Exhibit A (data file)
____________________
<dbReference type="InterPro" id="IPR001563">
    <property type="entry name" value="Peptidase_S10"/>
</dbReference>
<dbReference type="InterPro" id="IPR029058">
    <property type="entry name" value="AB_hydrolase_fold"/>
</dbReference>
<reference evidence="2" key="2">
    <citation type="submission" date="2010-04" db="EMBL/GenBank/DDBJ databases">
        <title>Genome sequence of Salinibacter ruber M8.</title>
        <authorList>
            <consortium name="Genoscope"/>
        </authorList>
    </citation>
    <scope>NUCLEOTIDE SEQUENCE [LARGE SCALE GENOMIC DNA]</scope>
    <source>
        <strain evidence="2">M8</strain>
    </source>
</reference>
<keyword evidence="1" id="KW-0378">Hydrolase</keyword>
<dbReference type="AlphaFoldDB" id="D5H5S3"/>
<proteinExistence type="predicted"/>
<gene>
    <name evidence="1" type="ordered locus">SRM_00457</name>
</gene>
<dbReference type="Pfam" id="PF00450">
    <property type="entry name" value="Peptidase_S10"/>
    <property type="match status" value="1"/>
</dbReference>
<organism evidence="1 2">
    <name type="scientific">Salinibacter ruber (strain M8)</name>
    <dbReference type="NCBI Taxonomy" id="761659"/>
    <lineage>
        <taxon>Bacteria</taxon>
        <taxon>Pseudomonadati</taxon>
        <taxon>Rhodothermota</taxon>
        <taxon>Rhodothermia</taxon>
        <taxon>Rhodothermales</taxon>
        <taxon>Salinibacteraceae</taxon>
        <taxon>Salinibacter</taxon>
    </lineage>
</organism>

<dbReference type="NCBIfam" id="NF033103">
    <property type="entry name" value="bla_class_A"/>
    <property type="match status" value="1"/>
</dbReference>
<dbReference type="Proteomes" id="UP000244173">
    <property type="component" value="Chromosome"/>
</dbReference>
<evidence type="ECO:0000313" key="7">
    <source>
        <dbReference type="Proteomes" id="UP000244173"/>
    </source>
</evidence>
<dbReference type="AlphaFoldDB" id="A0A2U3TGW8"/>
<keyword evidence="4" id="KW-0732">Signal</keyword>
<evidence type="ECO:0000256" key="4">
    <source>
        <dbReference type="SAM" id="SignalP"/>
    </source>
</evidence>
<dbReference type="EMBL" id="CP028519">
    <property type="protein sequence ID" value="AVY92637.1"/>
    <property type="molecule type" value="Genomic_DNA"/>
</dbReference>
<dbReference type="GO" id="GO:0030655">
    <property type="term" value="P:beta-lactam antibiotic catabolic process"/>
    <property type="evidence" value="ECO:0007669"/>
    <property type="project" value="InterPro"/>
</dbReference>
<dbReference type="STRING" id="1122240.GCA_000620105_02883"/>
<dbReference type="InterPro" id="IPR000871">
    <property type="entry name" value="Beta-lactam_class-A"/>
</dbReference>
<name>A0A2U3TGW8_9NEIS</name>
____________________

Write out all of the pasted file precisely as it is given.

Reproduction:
<dbReference type="InterPro" id="IPR001563">
    <property type="entry name" value="Peptidase_S10"/>
</dbReference>
<dbReference type="InterPro" id="IPR029058">
    <property type="entry name" value="AB_hydrolase_fold"/>
</dbReference>
<reference evidence="2" key="2">
    <citation type="submission" date="2010-04" db="EMBL/GenBank/DDBJ databases">
        <title>Genome sequence of Salinibacter ruber M8.</title>
        <authorList>
            <consortium name="Genoscope"/>
        </authorList>
    </citation>
    <scope>NUCLEOTIDE SEQUENCE [LARGE SCALE GENOMIC DNA]</scope>
    <source>
        <strain evidence="2">M8</strain>
    </source>
</reference>
<keyword evidence="1" id="KW-0378">Hydrolase</keyword>
<dbReference type="AlphaFoldDB" id="D5H5S3"/>
<proteinExistence type="predicted"/>
<gene>
    <name evidence="1" type="ordered locus">SRM_00457</name>
</gene>
<dbReference type="Pfam" id="PF00450">
    <property type="entry name" value="Peptidase_S10"/>
    <property type="match status" value="1"/>
</dbReference>
<organism evidence="1 2">
    <name type="scientific">Salinibacter ruber (strain M8)</name>
    <dbReference type="NCBI Taxonomy" id="761659"/>
    <lineage>
        <taxon>Bacteria</taxon>
        <taxon>Pseudomonadati</taxon>
        <taxon>Rhodothermota</taxon>
        <taxon>Rhodothermia</taxon>
        <taxon>Rhodothermales</taxon>
        <taxon>Salinibacteraceae</taxon>
        <taxon>Salinibacter</taxon>
    </lineage>
</organism>

<dbReference type="NCBIfam" id="NF033103">
    <property type="entry name" value="bla_class_A"/>
    <property type="match status" value="1"/>
</dbReference>
<dbReference type="Proteomes" id="UP000244173">
    <property type="component" value="Chromosome"/>
</dbReference>
<evidence type="ECO:0000313" key="7">
    <source>
        <dbReference type="Proteomes" id="UP000244173"/>
    </source>
</evidence>
<dbReference type="AlphaFoldDB" id="A0A2U3TGW8"/>
<keyword evidence="4" id="KW-0732">Signal</keyword>
<evidence type="ECO:0000256" key="4">
    <source>
        <dbReference type="SAM" id="SignalP"/>
    </source>
</evidence>
<dbReference type="EMBL" id="CP028519">
    <property type="protein sequence ID" value="AVY92637.1"/>
    <property type="molecule type" value="Genomic_DNA"/>
</dbReference>
<dbReference type="GO" id="GO:0030655">
    <property type="term" value="P:beta-lactam antibiotic catabolic process"/>
    <property type="evidence" value="ECO:0007669"/>
    <property type="project" value="InterPro"/>
</dbReference>
<dbReference type="STRING" id="1122240.GCA_000620105_02883"/>
<dbReference type="InterPro" id="IPR000871">
    <property type="entry name" value="Beta-lactam_class-A"/>
</dbReference>
<name>A0A2U3TGW8_9NEIS</name>